In a rapid-fire question-and-answer portion of the first Democratic presidential debate Wednesday evening, each candidate was asked about the greatest geopolitical threat to the U.S.
Multiple candidates mentioned nuclear weapons or nuclear proliferation, but Rep. Tulsi Gabbard, D-Hawaii — a combat veteran who served on the armed services and foreign affairs committees — went further, claiming that “we’re in a greater risk of nuclear war today than ever before in history.”
Gabbard’s language might seem hyperbolic, especially to Americans who as children may have participated in “duck and cover” drills amid fears of a Soviet nuclear volley during the Cold War. But experts are split on whether she’s actually that far off — with one saying the nuclear war threat is as dire as ever, and another calling Gabbard’s assessment “nuts.”
“It is not clear that the risk of nuclear war is greater than ever before, but it is clearly higher than it needs to be or should be,” Jon Wolfsthal, director of the Nuclear Crisis Group and former senior White House National Security Council official under President Barack Obama, told ABC News.
Wolfsthal noted that the unnerving “Doomsday Clock” created by the Bulletin of Atomic Scientists, which has tracked the threat of nuclear disaster since the late 1940s, is currently set at two minutes to midnight, where it’s been since January 2018. The Bulletin says that’s “as close to the symbolic point of annihilation that the iconic Clock has been since 1953 at the height of the Cold War” due to the dual threats of nuclear weapons and climate change.
“This suggests that things are as bad as they ever have been, but not worse,” said Wolfsthal, who sits on the Bulletin’s Science and Security Board.
In April, a United Nations expert on nuclear disarmament, Izumi Nakamitsu, warned the international body that the threat of nuclear weapons being used, “by accident or through miscalculation, is higher than it has been in decades.”
“This is due to a variety of interconnected factors,” Nakamitsu said, “chief amongst them being current geostrategic tensions and the emergence of technological innovations with strategic implications.
“Brakes on nuclear weapons use are progressively being removed, through the demise of transparency and confidence-building measures, through the use of dangerous rhetoric related to the utility of nuclear weapons, and above all, through the lack of dialogue between States possessing nuclear weapons and the erosion of communication mechanisms,” she said.
Wolfsthal pointed, in part, to the “tone and approach” taken by President Donald Trump with regard to “North Korea, Iran and elsewhere” as contributing to the crisis, as well as tensions with fellow nuclear power Russia over arms control treaties.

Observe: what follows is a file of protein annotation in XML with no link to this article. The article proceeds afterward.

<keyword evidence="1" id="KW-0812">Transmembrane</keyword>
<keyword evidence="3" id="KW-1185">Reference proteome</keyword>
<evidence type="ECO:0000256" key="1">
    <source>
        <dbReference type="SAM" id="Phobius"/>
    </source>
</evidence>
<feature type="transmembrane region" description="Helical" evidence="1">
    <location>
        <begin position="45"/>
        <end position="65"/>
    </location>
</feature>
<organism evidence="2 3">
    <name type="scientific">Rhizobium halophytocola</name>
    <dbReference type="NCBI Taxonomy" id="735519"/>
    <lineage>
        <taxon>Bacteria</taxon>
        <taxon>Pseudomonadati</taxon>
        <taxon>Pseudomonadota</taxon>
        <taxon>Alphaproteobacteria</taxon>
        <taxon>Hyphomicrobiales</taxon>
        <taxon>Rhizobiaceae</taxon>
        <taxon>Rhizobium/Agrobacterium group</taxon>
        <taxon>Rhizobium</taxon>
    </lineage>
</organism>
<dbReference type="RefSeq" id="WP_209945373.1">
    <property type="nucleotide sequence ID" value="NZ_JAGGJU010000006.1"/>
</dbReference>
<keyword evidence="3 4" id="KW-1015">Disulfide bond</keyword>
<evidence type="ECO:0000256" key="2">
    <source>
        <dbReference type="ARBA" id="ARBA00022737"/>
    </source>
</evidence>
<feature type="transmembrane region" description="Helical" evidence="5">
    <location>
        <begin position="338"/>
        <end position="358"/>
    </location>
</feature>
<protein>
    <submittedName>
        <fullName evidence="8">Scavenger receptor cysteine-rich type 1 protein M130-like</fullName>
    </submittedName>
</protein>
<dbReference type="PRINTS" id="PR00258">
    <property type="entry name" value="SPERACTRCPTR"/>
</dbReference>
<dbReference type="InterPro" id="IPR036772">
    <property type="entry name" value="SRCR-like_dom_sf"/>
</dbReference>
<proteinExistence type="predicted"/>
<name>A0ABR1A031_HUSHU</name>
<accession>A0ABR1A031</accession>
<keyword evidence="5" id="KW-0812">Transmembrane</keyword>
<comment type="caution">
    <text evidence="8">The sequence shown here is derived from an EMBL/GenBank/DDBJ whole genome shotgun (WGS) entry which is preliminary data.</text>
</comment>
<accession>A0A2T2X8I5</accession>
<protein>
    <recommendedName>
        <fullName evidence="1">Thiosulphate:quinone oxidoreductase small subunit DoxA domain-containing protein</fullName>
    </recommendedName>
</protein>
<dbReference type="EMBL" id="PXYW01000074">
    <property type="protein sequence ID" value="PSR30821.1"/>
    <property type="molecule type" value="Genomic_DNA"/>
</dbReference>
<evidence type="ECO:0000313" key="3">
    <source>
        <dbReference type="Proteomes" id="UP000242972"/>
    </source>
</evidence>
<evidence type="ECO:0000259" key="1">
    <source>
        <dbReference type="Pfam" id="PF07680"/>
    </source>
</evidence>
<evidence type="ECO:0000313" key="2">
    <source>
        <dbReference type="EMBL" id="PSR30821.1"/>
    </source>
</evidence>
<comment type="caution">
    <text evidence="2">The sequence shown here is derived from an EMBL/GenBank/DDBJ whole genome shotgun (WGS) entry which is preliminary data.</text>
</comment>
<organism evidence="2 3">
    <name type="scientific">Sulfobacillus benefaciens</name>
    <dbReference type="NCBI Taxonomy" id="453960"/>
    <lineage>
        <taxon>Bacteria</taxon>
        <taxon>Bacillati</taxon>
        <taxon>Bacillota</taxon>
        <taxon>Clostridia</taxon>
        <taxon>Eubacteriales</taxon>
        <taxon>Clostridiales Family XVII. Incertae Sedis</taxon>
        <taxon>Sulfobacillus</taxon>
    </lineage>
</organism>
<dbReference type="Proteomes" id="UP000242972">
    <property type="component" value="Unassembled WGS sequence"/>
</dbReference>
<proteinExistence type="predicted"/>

Before a diplomatic and personal rapprochement with leader Kim Jong Un, in August 2017 Trump threatened nuclear-armed North Korea with “fire and fury like the world has never seen” should it continue to threaten the U.S. Soon after taking office Trump pulled the U.S. out of the Iran nuclear deal, designed to keep the Islamic Republic from acquiring nuclear weapons, but has since used strong language to demand the country not attempt to develop them.
In a speech earlier this month, Gabbard reasoned that “regime change” wars had “exacerbated” the problem of nuclear proliferation, specifically how the value of nuclear weapons was reinforced to North Korean leaders after the international intervention in Libya, and said the U.S. was in a “new arms race” among the major powers, contributing to an almost unprecedentedly unstable nuclear world.
But Jon Alterman, senior vice president at the Center for Strategic and International Studies, isn’t buying any comparison of the danger today to that during the Cold War.
“It’s nuts,” Alterman said. In the Cold War, “not only did we have thousands of missiles pointed at the Soviets and they had thousands of missiles pointed at us, but we went into alerts several times.”
Alterman noted several hair-raising incidents nearly set the two superpowers off, including potentially world-destroying false alarms.
“I would argue there is a growing proliferation threat over the next several years, but to say that we’re now at the risk of nuclear war is to ignore all the times we were actually at risk of nuclear war,” he said.
Former ambassador Steven Pifer, a nonresident senior fellow in the Brookings Institute’s Arms Control and Non-Proliferation Initiative, appeared to agree with Alterman, citing Cold War close calls like the Cuban Missile Crisis.
“I believe that Rep. Gabbard overstated the case,” he said. “To be sure, U.S.-Russian relations are at their lowest point in 30 years, and the bilateral nuclear arms control regime — due to actions of both sides — appears to be collapsing. But the danger of nuclear war is not greater than ever before in our history.
“Things are not great now, and both Washington and Moscow should be working more actively to reduce the nuclear risk. But people should keep some perspective,” he said.
The White House did not immediately provide a comment for this report, but Trump has indicated he’s hardly blind to the dangers of nuclear war.
“When people talk global warming, I say the global warming that we have to be careful of is the nuclear global warming. Single biggest problem that the world has,” then-candidate Trump told The New York Times in March 2016. “Power of weaponry today is beyond anything ever though of, or even, you know, it’s unthinkable, the power. You look at Hiroshima and you can multiply that many, many times, is what you have today. And to me, it’s the single biggest, it’s the single biggest problem.”